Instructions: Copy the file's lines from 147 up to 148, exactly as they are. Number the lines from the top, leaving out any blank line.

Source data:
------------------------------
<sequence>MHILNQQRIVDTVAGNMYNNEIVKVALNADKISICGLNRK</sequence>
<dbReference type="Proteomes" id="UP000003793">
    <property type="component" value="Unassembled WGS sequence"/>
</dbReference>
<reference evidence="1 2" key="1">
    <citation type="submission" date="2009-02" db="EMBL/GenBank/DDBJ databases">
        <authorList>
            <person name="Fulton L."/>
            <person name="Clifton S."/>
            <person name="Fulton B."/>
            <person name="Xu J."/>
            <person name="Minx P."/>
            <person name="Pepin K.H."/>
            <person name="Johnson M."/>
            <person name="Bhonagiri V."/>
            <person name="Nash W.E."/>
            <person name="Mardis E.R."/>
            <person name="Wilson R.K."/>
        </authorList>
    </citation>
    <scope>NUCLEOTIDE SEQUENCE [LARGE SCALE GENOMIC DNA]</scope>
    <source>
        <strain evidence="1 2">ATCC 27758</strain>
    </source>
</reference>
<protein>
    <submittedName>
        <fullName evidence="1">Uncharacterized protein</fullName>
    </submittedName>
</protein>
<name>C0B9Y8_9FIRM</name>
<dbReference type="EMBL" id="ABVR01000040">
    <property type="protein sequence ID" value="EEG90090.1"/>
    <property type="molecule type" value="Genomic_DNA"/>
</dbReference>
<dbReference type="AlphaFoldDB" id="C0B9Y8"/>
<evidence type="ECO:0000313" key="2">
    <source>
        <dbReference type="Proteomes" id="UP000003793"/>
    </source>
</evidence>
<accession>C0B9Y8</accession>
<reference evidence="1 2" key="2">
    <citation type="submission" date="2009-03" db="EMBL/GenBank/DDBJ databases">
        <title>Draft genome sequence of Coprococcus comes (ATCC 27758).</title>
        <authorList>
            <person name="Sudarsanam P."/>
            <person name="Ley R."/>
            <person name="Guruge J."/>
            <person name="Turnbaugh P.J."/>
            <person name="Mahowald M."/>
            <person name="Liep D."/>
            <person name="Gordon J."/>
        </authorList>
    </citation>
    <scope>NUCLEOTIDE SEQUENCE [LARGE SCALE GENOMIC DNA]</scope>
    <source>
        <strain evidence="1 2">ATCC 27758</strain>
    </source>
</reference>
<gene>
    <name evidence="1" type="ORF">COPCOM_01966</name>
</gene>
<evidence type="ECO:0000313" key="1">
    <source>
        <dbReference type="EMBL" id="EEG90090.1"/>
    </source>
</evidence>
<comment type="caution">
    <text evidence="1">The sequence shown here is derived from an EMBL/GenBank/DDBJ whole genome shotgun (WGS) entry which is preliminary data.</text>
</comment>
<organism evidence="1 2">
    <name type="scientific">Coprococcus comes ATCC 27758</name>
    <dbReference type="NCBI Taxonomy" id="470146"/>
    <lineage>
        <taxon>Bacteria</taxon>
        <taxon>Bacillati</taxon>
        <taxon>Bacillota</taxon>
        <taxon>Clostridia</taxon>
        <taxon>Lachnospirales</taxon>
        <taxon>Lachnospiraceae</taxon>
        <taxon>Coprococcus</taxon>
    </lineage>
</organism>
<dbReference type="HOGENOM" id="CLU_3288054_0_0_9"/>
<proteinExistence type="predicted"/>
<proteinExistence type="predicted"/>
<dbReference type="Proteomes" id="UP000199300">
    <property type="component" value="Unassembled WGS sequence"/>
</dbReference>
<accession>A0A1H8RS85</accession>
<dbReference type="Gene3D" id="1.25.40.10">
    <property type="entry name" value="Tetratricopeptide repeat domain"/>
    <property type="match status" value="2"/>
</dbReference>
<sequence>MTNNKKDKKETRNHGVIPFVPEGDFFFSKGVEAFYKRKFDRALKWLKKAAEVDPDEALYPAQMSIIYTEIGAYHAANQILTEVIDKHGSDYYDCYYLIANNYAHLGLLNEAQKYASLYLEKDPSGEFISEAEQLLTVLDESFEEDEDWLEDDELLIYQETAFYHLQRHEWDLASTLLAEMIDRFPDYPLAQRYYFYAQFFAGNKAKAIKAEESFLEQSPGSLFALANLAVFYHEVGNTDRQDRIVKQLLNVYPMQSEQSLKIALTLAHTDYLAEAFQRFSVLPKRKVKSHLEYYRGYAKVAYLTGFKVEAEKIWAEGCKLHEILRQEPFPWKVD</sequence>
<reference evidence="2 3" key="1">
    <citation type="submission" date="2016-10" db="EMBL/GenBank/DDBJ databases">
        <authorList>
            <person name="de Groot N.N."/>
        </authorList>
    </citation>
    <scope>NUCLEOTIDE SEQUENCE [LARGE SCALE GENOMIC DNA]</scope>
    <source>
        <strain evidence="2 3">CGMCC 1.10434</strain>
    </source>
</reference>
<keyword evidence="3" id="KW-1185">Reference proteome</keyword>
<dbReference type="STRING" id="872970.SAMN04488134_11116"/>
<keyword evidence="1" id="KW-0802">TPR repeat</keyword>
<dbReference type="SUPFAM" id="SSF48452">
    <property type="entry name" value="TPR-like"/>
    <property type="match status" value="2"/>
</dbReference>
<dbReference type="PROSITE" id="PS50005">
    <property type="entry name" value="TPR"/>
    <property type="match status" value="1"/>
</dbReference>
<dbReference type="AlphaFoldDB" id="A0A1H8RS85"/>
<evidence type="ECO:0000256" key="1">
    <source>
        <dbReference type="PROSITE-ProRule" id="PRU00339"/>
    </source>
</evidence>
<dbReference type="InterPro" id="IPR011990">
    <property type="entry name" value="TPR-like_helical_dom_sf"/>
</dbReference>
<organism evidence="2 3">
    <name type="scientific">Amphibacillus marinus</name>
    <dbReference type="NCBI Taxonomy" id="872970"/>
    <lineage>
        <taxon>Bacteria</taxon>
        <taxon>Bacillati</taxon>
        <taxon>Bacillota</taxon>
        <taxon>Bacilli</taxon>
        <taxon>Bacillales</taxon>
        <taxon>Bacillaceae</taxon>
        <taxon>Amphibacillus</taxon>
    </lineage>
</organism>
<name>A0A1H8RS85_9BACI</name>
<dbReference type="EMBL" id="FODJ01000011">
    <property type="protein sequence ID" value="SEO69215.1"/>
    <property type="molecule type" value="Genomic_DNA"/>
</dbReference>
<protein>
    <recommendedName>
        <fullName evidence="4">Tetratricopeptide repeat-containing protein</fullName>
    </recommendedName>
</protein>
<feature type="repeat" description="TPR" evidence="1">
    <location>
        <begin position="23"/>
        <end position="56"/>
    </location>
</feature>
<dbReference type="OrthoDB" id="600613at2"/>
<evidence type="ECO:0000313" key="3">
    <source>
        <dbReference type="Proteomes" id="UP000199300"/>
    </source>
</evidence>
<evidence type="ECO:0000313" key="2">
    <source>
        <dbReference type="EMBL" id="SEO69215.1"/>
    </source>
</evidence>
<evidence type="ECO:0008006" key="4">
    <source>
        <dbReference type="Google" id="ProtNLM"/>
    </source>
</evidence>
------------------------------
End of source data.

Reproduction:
    <recommendedName>
        <fullName evidence="4">Tetratricopeptide repeat-containing protein</fullName>